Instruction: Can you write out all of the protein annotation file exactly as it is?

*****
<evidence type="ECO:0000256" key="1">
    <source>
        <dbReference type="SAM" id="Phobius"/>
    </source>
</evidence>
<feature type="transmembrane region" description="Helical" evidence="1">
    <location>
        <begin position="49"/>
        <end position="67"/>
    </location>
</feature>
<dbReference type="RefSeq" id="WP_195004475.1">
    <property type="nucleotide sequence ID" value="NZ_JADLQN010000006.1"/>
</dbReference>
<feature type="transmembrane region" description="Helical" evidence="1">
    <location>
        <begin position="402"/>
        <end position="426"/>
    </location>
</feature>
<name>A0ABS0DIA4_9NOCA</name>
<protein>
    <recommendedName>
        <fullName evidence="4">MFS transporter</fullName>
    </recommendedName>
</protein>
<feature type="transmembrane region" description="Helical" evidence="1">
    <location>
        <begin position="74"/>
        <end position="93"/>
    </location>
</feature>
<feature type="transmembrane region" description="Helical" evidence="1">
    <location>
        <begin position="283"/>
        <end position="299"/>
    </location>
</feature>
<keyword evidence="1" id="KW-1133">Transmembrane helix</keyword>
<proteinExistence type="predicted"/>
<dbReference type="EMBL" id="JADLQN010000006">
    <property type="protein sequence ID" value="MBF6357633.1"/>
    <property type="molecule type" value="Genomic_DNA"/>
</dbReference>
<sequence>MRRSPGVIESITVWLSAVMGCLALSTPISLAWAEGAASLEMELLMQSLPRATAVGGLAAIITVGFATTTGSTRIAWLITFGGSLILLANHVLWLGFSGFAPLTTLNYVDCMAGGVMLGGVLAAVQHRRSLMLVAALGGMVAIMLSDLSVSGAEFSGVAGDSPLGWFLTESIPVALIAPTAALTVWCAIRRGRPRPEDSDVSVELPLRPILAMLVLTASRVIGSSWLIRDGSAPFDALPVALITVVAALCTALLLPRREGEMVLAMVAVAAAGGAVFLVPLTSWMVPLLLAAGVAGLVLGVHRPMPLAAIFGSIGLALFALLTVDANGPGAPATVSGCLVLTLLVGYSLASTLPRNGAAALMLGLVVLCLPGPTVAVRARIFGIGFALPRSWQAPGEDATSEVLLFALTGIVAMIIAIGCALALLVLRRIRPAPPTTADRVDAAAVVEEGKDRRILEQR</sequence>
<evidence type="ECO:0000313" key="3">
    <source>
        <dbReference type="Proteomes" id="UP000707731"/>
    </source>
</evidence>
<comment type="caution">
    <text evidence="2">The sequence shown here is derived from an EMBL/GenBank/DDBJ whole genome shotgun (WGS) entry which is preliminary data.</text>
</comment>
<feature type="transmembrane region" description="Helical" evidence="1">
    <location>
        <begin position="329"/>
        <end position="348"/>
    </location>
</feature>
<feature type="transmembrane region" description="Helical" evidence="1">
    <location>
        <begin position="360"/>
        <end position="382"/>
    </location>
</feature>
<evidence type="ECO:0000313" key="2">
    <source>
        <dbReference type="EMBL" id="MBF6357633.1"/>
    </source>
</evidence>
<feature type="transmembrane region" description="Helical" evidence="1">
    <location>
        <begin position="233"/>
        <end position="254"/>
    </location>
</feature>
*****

<evidence type="ECO:0000256" key="1">
    <source>
        <dbReference type="SAM" id="Phobius"/>
    </source>
</evidence>
<feature type="transmembrane region" description="Helical" evidence="1">
    <location>
        <begin position="49"/>
        <end position="67"/>
    </location>
</feature>
<dbReference type="RefSeq" id="WP_195004475.1">
    <property type="nucleotide sequence ID" value="NZ_JADLQN010000006.1"/>
</dbReference>
<feature type="transmembrane region" description="Helical" evidence="1">
    <location>
        <begin position="402"/>
        <end position="426"/>
    </location>
</feature>
<name>A0ABS0DIA4_9NOCA</name>
<protein>
    <recommendedName>
        <fullName evidence="4">MFS transporter</fullName>
    </recommendedName>
</protein>
<feature type="transmembrane region" description="Helical" evidence="1">
    <location>
        <begin position="74"/>
        <end position="93"/>
    </location>
</feature>
<feature type="transmembrane region" description="Helical" evidence="1">
    <location>
        <begin position="283"/>
        <end position="299"/>
    </location>
</feature>
<keyword evidence="1" id="KW-1133">Transmembrane helix</keyword>
<proteinExistence type="predicted"/>
<dbReference type="EMBL" id="JADLQN010000006">
    <property type="protein sequence ID" value="MBF6357633.1"/>
    <property type="molecule type" value="Genomic_DNA"/>
</dbReference>
<sequence>MRRSPGVIESITVWLSAVMGCLALSTPISLAWAEGAASLEMELLMQSLPRATAVGGLAAIITVGFATTTGSTRIAWLITFGGSLILLANHVLWLGFSGFAPLTTLNYVDCMAGGVMLGGVLAAVQHRRSLMLVAALGGMVAIMLSDLSVSGAEFSGVAGDSPLGWFLTESIPVALIAPTAALTVWCAIRRGRPRPEDSDVSVELPLRPILAMLVLTASRVIGSSWLIRDGSAPFDALPVALITVVAALCTALLLPRREGEMVLAMVAVAAAGGAVFLVPLTSWMVPLLLAAGVAGLVLGVHRPMPLAAIFGSIGLALFALLTVDANGPGAPATVSGCLVLTLLVGYSLASTLPRNGAAALMLGLVVLCLPGPTVAVRARIFGIGFALPRSWQAPGEDATSEVLLFALTGIVAMIIAIGCALALLVLRRIRPAPPTTADRVDAAAVVEEGKDRRILEQR</sequence>
<evidence type="ECO:0000313" key="3">
    <source>
        <dbReference type="Proteomes" id="UP000707731"/>
    </source>
</evidence>
<comment type="caution">
    <text evidence="2">The sequence shown here is derived from an EMBL/GenBank/DDBJ whole genome shotgun (WGS) entry which is preliminary data.</text>
</comment>
<feature type="transmembrane region" description="Helical" evidence="1">
    <location>
        <begin position="329"/>
        <end position="348"/>
    </location>
</feature>
<feature type="transmembrane region" description="Helical" evidence="1">
    <location>
        <begin position="360"/>
        <end position="382"/>
    </location>
</feature>
<evidence type="ECO:0000313" key="2">
    <source>
        <dbReference type="EMBL" id="MBF6357633.1"/>
    </source>
</evidence>
<feature type="transmembrane region" description="Helical" evidence="1">
    <location>
        <begin position="233"/>
        <end position="254"/>
    </location>
</feature>